Raised on the ‘90s staples of West Coast, ‘Chronic’-era hip-hop, Cartoon Network, Nintendo, and the spiritual jazz recordings of his great aunt, Alice Coltrane, Stephen Ellison, aka Flying Lotus, has come to produce a similarly eclectic, yet unique range of ragged beats, esoteric dreamscapes, and electronic collages in the course of his decade-long career.
Going from the J Dilla influences of his 2006 debut, 1983, to the afrospiritual futurism of 2010’s Cosmogramma, and his latest free jazz exploration, 2014’s You’re Dead!, Ellison has constantly railed against convention, pushing music writers to create outlandish categorisations for his music.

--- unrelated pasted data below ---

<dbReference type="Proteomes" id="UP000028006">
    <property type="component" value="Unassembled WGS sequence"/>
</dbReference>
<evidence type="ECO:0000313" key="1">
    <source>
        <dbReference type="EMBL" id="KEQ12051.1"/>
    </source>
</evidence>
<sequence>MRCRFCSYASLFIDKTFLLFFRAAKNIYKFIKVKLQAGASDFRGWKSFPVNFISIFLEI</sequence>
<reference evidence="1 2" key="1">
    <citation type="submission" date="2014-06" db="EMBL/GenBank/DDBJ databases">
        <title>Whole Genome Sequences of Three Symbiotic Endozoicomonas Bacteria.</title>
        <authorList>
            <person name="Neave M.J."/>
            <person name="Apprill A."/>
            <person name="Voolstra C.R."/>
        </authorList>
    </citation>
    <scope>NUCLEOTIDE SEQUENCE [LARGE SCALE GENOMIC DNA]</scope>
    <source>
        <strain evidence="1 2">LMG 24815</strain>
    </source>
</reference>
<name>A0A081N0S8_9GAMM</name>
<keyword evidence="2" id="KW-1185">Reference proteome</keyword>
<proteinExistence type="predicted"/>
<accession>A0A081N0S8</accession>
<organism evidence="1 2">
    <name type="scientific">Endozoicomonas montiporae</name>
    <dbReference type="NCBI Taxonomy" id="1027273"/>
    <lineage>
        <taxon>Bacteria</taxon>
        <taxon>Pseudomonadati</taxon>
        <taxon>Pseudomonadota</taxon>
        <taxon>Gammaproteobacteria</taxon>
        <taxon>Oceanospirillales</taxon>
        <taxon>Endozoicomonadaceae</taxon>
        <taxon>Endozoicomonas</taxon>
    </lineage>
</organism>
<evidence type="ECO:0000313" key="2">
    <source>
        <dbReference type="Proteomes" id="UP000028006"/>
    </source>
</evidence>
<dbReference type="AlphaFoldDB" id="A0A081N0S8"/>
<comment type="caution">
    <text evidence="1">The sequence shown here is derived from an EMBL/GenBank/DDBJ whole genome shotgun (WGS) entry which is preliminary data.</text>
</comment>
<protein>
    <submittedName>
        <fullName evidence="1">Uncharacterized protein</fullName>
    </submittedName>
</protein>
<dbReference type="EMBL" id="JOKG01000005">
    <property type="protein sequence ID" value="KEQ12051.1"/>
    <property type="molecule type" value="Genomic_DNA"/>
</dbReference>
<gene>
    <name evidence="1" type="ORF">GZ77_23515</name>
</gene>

His label, Brainfeeder, serves as something of an encyclopaedic record of LA beat-makers from the past decade, putting out releases from Gaslamp Killer, Daedelus, Samiyam, Jameszoo and more, and playing an instrumental role in popularising the LA beat scene in the process. Meanwhile, Ellison’s collaborative work with Thundercat, Kendrick Lamar and Kamasi Washington has placed jazz firmly back into public (youth) consciousness.
With his debut feature film, Kuso, set for release this summer (get your sick-bags at the ready), a new LP reportedly on the way, and a live set at this weekend’s Field Day in London, we’re delving into Ellison’s back catalogue for a Complete Guide to the man himself.
Read the rest of the piece in Clash Magazine.
[This piece was published on 02/06/17]